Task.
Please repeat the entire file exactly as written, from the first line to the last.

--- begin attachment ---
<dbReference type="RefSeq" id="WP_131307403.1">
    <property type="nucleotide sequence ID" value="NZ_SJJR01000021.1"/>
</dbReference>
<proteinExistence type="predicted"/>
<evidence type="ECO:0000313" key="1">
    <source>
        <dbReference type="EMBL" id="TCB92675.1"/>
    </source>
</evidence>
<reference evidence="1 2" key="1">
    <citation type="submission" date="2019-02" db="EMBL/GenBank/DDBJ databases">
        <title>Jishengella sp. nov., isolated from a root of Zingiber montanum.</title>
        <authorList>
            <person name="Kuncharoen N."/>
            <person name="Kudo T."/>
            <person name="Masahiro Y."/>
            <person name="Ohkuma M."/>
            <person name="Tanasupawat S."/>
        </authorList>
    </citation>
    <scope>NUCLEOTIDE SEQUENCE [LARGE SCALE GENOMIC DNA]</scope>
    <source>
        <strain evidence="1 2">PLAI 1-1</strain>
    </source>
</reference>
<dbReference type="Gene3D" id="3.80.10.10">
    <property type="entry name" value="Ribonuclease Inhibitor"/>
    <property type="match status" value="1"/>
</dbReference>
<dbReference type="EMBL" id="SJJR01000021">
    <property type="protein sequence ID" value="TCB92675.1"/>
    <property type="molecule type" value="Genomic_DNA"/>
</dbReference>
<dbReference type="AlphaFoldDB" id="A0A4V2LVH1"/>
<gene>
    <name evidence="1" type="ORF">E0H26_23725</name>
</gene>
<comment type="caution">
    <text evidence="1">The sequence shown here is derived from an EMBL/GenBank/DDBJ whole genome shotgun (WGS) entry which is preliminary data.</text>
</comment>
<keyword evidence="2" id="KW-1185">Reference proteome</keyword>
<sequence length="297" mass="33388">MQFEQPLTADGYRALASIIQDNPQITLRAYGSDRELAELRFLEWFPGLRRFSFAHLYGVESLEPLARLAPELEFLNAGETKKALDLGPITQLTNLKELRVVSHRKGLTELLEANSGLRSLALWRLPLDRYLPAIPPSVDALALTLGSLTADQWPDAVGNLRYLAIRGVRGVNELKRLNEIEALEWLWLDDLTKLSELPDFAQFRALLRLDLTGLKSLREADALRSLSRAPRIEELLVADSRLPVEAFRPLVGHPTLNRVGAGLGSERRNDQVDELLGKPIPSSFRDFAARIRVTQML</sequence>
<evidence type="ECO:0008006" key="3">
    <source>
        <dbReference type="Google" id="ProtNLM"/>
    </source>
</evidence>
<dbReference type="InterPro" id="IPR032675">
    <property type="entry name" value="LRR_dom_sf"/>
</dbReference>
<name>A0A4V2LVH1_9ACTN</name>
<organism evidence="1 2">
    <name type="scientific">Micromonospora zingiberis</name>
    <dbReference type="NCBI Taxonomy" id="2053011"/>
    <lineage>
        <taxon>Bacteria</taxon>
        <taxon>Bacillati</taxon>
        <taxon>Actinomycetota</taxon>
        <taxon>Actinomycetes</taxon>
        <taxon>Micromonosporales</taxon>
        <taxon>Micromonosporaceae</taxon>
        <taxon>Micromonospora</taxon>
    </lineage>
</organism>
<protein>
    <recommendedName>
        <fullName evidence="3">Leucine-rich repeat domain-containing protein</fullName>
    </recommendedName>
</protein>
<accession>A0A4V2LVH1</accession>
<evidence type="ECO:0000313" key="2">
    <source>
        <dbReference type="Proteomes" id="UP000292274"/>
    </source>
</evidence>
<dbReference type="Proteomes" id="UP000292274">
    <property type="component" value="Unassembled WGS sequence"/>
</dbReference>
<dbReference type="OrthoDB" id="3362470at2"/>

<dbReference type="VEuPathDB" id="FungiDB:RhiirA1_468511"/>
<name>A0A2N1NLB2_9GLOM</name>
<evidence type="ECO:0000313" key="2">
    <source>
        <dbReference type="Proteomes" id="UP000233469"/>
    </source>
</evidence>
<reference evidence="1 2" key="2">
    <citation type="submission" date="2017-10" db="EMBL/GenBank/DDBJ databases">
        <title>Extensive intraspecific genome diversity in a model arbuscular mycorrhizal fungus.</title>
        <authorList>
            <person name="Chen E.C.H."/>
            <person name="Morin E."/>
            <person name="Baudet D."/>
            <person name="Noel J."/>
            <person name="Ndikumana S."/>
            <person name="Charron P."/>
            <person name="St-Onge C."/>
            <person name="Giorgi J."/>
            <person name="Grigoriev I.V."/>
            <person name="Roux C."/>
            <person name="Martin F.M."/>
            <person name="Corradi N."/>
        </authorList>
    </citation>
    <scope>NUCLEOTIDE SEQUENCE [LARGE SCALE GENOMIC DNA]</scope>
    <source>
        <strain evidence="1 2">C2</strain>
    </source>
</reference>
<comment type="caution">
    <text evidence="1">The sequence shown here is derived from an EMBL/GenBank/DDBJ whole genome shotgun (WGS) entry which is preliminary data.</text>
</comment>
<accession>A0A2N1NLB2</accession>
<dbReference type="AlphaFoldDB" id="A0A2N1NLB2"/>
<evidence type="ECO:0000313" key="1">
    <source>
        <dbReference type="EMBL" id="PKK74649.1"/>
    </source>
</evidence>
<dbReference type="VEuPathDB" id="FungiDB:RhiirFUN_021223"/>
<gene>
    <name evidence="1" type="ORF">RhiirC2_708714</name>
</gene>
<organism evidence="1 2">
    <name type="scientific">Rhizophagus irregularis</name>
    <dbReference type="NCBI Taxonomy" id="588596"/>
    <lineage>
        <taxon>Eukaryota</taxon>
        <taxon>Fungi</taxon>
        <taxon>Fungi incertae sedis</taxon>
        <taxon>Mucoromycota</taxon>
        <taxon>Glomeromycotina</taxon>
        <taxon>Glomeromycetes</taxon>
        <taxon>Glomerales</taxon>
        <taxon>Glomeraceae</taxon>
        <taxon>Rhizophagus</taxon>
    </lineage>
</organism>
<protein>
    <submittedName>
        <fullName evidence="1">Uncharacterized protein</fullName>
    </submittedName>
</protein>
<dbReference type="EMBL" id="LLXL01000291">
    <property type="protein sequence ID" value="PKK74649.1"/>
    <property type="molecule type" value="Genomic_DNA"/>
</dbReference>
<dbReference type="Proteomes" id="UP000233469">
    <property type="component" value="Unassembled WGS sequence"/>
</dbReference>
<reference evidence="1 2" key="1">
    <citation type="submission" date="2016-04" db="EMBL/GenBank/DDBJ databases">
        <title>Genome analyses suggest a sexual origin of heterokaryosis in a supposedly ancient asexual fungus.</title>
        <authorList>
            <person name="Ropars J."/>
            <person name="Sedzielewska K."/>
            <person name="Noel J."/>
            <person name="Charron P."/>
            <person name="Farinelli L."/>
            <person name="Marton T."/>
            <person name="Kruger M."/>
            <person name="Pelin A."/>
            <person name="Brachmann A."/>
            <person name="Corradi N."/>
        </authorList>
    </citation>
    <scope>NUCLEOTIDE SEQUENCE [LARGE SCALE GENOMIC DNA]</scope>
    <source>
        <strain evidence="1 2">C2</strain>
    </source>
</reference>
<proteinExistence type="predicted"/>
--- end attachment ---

<dbReference type="RefSeq" id="WP_131307403.1">
    <property type="nucleotide sequence ID" value="NZ_SJJR01000021.1"/>
</dbReference>
<proteinExistence type="predicted"/>
<evidence type="ECO:0000313" key="1">
    <source>
        <dbReference type="EMBL" id="TCB92675.1"/>
    </source>
</evidence>
<reference evidence="1 2" key="1">
    <citation type="submission" date="2019-02" db="EMBL/GenBank/DDBJ databases">
        <title>Jishengella sp. nov., isolated from a root of Zingiber montanum.</title>
        <authorList>
            <person name="Kuncharoen N."/>
            <person name="Kudo T."/>
            <person name="Masahiro Y."/>
            <person name="Ohkuma M."/>
            <person name="Tanasupawat S."/>
        </authorList>
    </citation>
    <scope>NUCLEOTIDE SEQUENCE [LARGE SCALE GENOMIC DNA]</scope>
    <source>
        <strain evidence="1 2">PLAI 1-1</strain>
    </source>
</reference>
<dbReference type="Gene3D" id="3.80.10.10">
    <property type="entry name" value="Ribonuclease Inhibitor"/>
    <property type="match status" value="1"/>
</dbReference>
<dbReference type="EMBL" id="SJJR01000021">
    <property type="protein sequence ID" value="TCB92675.1"/>
    <property type="molecule type" value="Genomic_DNA"/>
</dbReference>
<dbReference type="AlphaFoldDB" id="A0A4V2LVH1"/>
<gene>
    <name evidence="1" type="ORF">E0H26_23725</name>
</gene>
<comment type="caution">
    <text evidence="1">The sequence shown here is derived from an EMBL/GenBank/DDBJ whole genome shotgun (WGS) entry which is preliminary data.</text>
</comment>
<keyword evidence="2" id="KW-1185">Reference proteome</keyword>
<sequence length="297" mass="33388">MQFEQPLTADGYRALASIIQDNPQITLRAYGSDRELAELRFLEWFPGLRRFSFAHLYGVESLEPLARLAPELEFLNAGETKKALDLGPITQLTNLKELRVVSHRKGLTELLEANSGLRSLALWRLPLDRYLPAIPPSVDALALTLGSLTADQWPDAVGNLRYLAIRGVRGVNELKRLNEIEALEWLWLDDLTKLSELPDFAQFRALLRLDLTGLKSLREADALRSLSRAPRIEELLVADSRLPVEAFRPLVGHPTLNRVGAGLGSERRNDQVDELLGKPIPSSFRDFAARIRVTQML</sequence>
<evidence type="ECO:0008006" key="3">
    <source>
        <dbReference type="Google" id="ProtNLM"/>
    </source>
</evidence>
<dbReference type="InterPro" id="IPR032675">
    <property type="entry name" value="LRR_dom_sf"/>
</dbReference>
<name>A0A4V2LVH1_9ACTN</name>
<organism evidence="1 2">
    <name type="scientific">Micromonospora zingiberis</name>
    <dbReference type="NCBI Taxonomy" id="2053011"/>
    <lineage>
        <taxon>Bacteria</taxon>
        <taxon>Bacillati</taxon>
        <taxon>Actinomycetota</taxon>
        <taxon>Actinomycetes</taxon>
        <taxon>Micromonosporales</taxon>
        <taxon>Micromonosporaceae</taxon>
        <taxon>Micromonospora</taxon>
    </lineage>
</organism>
<protein>
    <recommendedName>
        <fullName evidence="3">Leucine-rich repeat domain-containing protein</fullName>
    </recommendedName>
</protein>
<accession>A0A4V2LVH1</accession>
<evidence type="ECO:0000313" key="2">
    <source>
        <dbReference type="Proteomes" id="UP000292274"/>
    </source>
</evidence>
<dbReference type="Proteomes" id="UP000292274">
    <property type="component" value="Unassembled WGS sequence"/>
</dbReference>
<dbReference type="OrthoDB" id="3362470at2"/>

<dbReference type="VEuPathDB" id="FungiDB:RhiirA1_468511"/>
<name>A0A2N1NLB2_9GLOM</name>
<evidence type="ECO:0000313" key="2">
    <source>
        <dbReference type="Proteomes" id="UP000233469"/>
    </source>
</evidence>
<reference evidence="1 2" key="2">
    <citation type="submission" date="2017-10" db="EMBL/GenBank/DDBJ databases">
        <title>Extensive intraspecific genome diversity in a model arbuscular mycorrhizal fungus.</title>
        <authorList>
            <person name="Chen E.C.H."/>
            <person name="Morin E."/>
            <person name="Baudet D."/>
            <person name="Noel J."/>
            <person name="Ndikumana S."/>
            <person name="Charron P."/>
            <person name="St-Onge C."/>
            <person name="Giorgi J."/>
            <person name="Grigoriev I.V."/>
            <person name="Roux C."/>
            <person name="Martin F.M."/>
            <person name="Corradi N."/>
        </authorList>
    </citation>
    <scope>NUCLEOTIDE SEQUENCE [LARGE SCALE GENOMIC DNA]</scope>
    <source>
        <strain evidence="1 2">C2</strain>
    </source>
</reference>
<comment type="caution">
    <text evidence="1">The sequence shown here is derived from an EMBL/GenBank/DDBJ whole genome shotgun (WGS) entry which is preliminary data.</text>
</comment>
<accession>A0A2N1NLB2</accession>
<dbReference type="AlphaFoldDB" id="A0A2N1NLB2"/>
<evidence type="ECO:0000313" key="1">
    <source>
        <dbReference type="EMBL" id="PKK74649.1"/>
    </source>
</evidence>
<dbReference type="VEuPathDB" id="FungiDB:RhiirFUN_021223"/>
<gene>
    <name evidence="1" type="ORF">RhiirC2_708714</name>
</gene>
<organism evidence="1 2">
    <name type="scientific">Rhizophagus irregularis</name>
    <dbReference type="NCBI Taxonomy" id="588596"/>
    <lineage>
        <taxon>Eukaryota</taxon>
        <taxon>Fungi</taxon>
        <taxon>Fungi incertae sedis</taxon>
        <taxon>Mucoromycota</taxon>
        <taxon>Glomeromycotina</taxon>
        <taxon>Glomeromycetes</taxon>
        <taxon>Glomerales</taxon>
        <taxon>Glomeraceae</taxon>
        <taxon>Rhizophagus</taxon>
    </lineage>
</organism>
<protein>
    <submittedName>
        <fullName evidence="1">Uncharacterized protein</fullName>
    </submittedName>
</protein>
<dbReference type="EMBL" id="LLXL01000291">
    <property type="protein sequence ID" value="PKK74649.1"/>
    <property type="molecule type" value="Genomic_DNA"/>
</dbReference>
<dbReference type="Proteomes" id="UP000233469">
    <property type="component" value="Unassembled WGS sequence"/>
</dbReference>
<reference evidence="1 2" key="1">
    <citation type="submission" date="2016-04" db="EMBL/GenBank/DDBJ databases">
        <title>Genome analyses suggest a sexual origin of heterokaryosis in a supposedly ancient asexual fungus.</title>
        <authorList>
            <person name="Ropars J."/>
            <person name="Sedzielewska K."/>
            <person name="Noel J."/>
            <person name="Charron P."/>
            <person name="Farinelli L."/>
            <person name="Marton T."/>
            <person name="Kruger M."/>
            <person name="Pelin A."/>
            <person name="Brachmann A."/>
            <person name="Corradi N."/>
        </authorList>
    </citation>
    <scope>NUCLEOTIDE SEQUENCE [LARGE SCALE GENOMIC DNA]</scope>
    <source>
        <strain evidence="1 2">C2</strain>
    </source>
</reference>
<proteinExistence type="predicted"/>